A Tale of Two Economies
We could call them the “haves” and the “have nots” but those terms are overused and inaccurate. Regardless of the bumper-sticker label you try to put on it, the U.S. is increasingly becoming a tale of two economies. At one end of the economic spectrum there are perhaps a third of Americans who are doing really well. This fortunate third is seeing regular and sizeable raises, they’re enjoying travel during their free time and their kids are getting an excellent education. Life is good and so, as they see it, the economy is good.
That leaves a bit over two thirds, sixty-seven percent to be exact, who are not so positive about their financial state of affairs. Just over half, fifty-two percent, give the U.S. economy a “C” rating. The other fifteen percent are split between “D” and “F.” The low grades come despite recovering employment that has people who have been out of the job market for years dusting off their work clothes and heading back to the office. The complaints have shifted from “no jobs,” the common refrain four or five years ago to “crummy wages” more recently. Headlines like McDonald’s CEO getting a 368% raise while most of the company’s employees struggle to make ends meet only grinds in the obvious discrepancy. The average bonus in the world of finance, while down from previous highs, still tops $146,000 dollars. That’s right: a single bonus for the haves is more money than the total annual salary of all but the top five percent of U.S. workers.
The Financialization of the Economy
Experts openly wonder if our economy has become too dependent on banking and insurance services. A full twenty percent of the U.S. economy is what are called FIRE services: Finance, Insurance and Real Estate. Compare that with FIRE businesses accounting for just ten percent of the economy in 1947. As we move away from an economy that builds things to one that uses money to make money we leave our financial system in the hands of industries that lack transparency and which continually work to weaken government oversight of their actions.
An Economy Built on Nothing
The financial sector, that ever-growing slice of our economy, is built upon complexity and financial instruments of intangible assets that are difficult to objectively value. How much is a bundle of securitized assets really worth? Our financial world is a swirl of money in which only fifteen percent ends up in the “real” economy. Nobody’s buying goods, nobody’s manufacturing anything, packaging anything or shipping anything. Thus eighty-five percent of the profits stays locked within the closed loop of bankers, brokers, and salesmen, instead of circulating to places where it would translate into more tangible goods that could raise the financial outlook for the rest of us. When challenged, those within this closed system self-righteously invoke “the free market” as a way of deflecting hard questions—but is it a free market or are they gaming a system from which those of us falling from the middle class have been deliberately excluded?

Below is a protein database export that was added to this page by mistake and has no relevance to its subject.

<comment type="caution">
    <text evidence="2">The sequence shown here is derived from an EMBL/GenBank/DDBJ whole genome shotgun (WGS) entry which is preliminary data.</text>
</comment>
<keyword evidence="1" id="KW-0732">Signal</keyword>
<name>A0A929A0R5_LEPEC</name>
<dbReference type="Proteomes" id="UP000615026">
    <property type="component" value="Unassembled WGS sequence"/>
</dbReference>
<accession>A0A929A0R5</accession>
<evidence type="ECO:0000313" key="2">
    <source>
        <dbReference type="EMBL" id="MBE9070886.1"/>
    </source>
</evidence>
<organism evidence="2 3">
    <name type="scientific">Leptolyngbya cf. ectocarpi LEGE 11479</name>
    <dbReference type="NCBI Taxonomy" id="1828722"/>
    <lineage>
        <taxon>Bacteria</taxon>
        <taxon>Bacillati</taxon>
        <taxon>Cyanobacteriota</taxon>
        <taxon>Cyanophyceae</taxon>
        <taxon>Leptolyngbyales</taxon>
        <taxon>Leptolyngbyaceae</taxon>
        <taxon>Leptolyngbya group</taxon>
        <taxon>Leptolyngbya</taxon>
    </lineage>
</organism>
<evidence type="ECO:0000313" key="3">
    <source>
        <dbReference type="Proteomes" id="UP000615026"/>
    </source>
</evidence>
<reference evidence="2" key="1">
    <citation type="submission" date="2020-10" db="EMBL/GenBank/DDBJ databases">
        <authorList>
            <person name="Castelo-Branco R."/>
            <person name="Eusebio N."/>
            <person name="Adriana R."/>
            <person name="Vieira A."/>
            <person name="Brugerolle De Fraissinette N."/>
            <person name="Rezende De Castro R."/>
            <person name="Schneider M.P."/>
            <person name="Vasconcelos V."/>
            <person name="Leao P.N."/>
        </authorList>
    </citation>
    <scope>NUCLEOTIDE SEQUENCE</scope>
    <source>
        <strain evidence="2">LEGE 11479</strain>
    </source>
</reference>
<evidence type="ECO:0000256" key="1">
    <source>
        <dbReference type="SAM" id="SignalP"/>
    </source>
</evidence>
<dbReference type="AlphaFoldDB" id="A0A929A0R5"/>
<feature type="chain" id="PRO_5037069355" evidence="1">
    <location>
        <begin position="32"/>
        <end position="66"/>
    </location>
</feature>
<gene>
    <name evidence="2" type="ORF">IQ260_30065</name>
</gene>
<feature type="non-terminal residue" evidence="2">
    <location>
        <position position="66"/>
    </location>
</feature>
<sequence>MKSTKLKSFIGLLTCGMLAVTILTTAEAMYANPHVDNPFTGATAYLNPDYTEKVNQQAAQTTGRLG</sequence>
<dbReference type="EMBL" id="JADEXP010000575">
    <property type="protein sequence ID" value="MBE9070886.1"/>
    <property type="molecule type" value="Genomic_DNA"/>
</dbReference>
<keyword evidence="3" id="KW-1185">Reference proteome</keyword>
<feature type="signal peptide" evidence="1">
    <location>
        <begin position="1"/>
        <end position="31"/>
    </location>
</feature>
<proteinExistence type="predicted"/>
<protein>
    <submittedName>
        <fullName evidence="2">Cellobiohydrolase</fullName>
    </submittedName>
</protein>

A Clue to the Popularity of Trump, Sanders?
Presidential candidates on the left and right have singled out our dependence on the financial sector as a major economic issue. Bernie Sander’s call to break up the big banks resonates with voters, even though Sanders himself is having difficulty defining both the mechanism and legal basis for carrying out that plan. Much of the legal framework for regulating banks that was passed in 2008 has yet to be fully implemented. That fact alone stands as testimony to how skilled banks are at influencing both the legislative and enforcement mechanisms of our government.
We Need Evolution, Not Revolution
For all the seemingly insurmountable challenges, the number of substantive changes we would need to right our economy might be relatively small. We want to incentivize companies to pay workers more and executives less, which could be accomplished through progressive taxation. Likewise, relatively minor adjustments to the tax, trade and regulatory structure could shift the investment emphasis to favor tangible goods over bundles of securities. We don’t need to lock up vast numbers of the financial class to make substantive changes. All that’s needed is to prosecute the relative handful of bad actors who think the rules don’t apply to them because they have a house in the Hamptons and they give a lot of money to your senator.
For the most part the U.S. economy works, it just doesn’t work for enough people. But, if we don’t make some simple changes that will level the playing field, we stand a good chance of being overtaken by revolution—which tends to throw out the good with the bad. Think I’m exaggerating? Imagine how long a Trump or Sanders presidential run would have lasted ten years ago. But popular discontent with the status quo is on the rise, and that voter unhappiness has propelled both candidates into major contenders for the presidency. The problem? Try to think of a country that’s gone through major upheaval and come out in better shape; there aren’t any that fit that description. Keep that in mind when you’re crafting your personal investment strategy, and when you vote.